All Things Considered

Weekdays starting at 4pm
Melissa Block, Michele Norris, and Robert Siegel

In-depth reporting and transformed the way listeners understand current events and view the world. Every weekday, hear two hours of breaking news mixed with compelling analysis, insightful commentaries, interviews, and special - sometimes quirky - features.   Includes Stardate at 5:32pm

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3:05pm

Tue August 21, 2012
The Two-Way

Jet Lagged: NASA Engineer And His Family Are Living On Mars Time

Originally published on Tue August 21, 2012 6:36 pm

David Oh, wife Bryn and his children Braden, 13, Ashlyn, 10, and Devyn, 8, picnic in Santa Monica beach at about 1 a.m.
David Oh

Even the tiniest change — from daylight saving time to standard time — can throw your body off.

Imagine jumping into the time zone of an entirely different planet. That's what the family of David Oh, a NASA engineer, has been doing for weeks.

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2:44pm

Tue August 21, 2012
Music Reviews

Janka Nabay: The King Of Bubu Music

Originally published on Tue August 21, 2012 6:36 pm

Forced into exile from Sierra Leone, Janka Nabay (left of center) now makes his mysterious, mesmerizing music in Brooklyn.
Courtesy of the artist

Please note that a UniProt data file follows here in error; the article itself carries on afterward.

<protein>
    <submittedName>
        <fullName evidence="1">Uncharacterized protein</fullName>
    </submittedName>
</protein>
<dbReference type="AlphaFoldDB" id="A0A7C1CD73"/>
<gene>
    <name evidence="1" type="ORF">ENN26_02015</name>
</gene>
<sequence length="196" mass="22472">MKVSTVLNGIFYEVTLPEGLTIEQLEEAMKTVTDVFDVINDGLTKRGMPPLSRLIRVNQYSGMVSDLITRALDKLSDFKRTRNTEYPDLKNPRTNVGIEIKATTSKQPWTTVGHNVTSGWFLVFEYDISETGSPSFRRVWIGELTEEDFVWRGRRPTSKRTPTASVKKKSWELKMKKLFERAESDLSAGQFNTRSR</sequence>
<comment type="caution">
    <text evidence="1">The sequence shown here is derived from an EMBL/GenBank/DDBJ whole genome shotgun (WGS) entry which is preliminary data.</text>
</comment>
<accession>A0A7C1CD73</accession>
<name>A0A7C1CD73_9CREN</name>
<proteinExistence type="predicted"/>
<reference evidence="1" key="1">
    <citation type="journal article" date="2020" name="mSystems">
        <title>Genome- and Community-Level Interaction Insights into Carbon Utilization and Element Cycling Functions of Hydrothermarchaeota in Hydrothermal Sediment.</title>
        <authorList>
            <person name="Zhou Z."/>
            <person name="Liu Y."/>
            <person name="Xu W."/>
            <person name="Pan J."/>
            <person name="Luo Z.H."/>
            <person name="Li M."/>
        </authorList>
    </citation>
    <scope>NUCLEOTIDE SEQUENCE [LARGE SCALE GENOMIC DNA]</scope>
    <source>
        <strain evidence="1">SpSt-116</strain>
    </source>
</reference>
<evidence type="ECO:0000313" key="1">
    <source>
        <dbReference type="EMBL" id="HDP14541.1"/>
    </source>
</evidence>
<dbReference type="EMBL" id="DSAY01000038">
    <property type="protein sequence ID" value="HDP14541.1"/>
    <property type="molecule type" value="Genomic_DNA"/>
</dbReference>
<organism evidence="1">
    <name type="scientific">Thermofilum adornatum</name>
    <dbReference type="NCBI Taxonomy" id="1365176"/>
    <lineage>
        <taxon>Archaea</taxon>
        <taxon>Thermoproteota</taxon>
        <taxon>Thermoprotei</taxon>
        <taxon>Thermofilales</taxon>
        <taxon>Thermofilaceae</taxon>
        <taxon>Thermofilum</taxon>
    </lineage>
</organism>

12:58pm

Tue August 21, 2012
Asia

China's Increased Investment Upsets Some Pakistanis

Originally published on Thu August 23, 2012 4:08 pm

China is planning to increase investments in Pakistan, and some Pakistanis feel China is trying to become a new colonial power. Amid these tensions, a bomb went off near the Chinese Consulate in Karachi, Pakistan, on July 23. The blast injured two people.
Rizwan Tabassum AFP/Getty Images

With all its current troubles, Pakistan has not been attracting much foreign investment recently. In fact, China seems to be the only country that's prepared to pour money into Pakistan in a big way.

But a boost in Chinese investment has sparked resentment in southern Pakistan, where activists accuse China of trying to be a new colonial power. A bomb blast recently hit near the Chinese Consulate in Karachi — an ominous sign of the rising tensions.

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11:05am

Tue August 21, 2012
13.7: Cosmos And Culture

The City As Engine: Energy, Entropy And The Triumph Of Disorder

Originally published on Tue August 21, 2012 6:36 pm

Adam Frank stands atop of the Wilder Building in Rochester, N.Y.
Carlet Cleare WXXI

Cities may be the defining element of human civilization.

The path from hunter-gatherers in the Paleolithic era 25,000 years ago to the high-tech, high-wonder jumble we inhabit today runs straight through cities. In traveling that path, our construction of cities has always been a dance with physics. In some cases, that physics was explicitly understood; in others, its manifestation was only recognized in hindsight.

As our cities have become more complex the physics embodying their behavior and organization has also become more nuanced, subtle and profound.

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4:46pm

Mon August 20, 2012
NewsPoet: Writing The Day In Verse

NewsPoet: Tess Taylor Writes The Day In Verse

Originally published on Mon August 20, 2012 5:38 pm

Tess Taylor visits NPR headquarters in Washington on Monday.
Emily Bogle NPR

Today at All Things Considered, we continue a project we're calling NewsPoet. Each month, we bring in a poet to spend time in the newsroom — and at the end of the day, to compose a poem reflecting on the day's stories.

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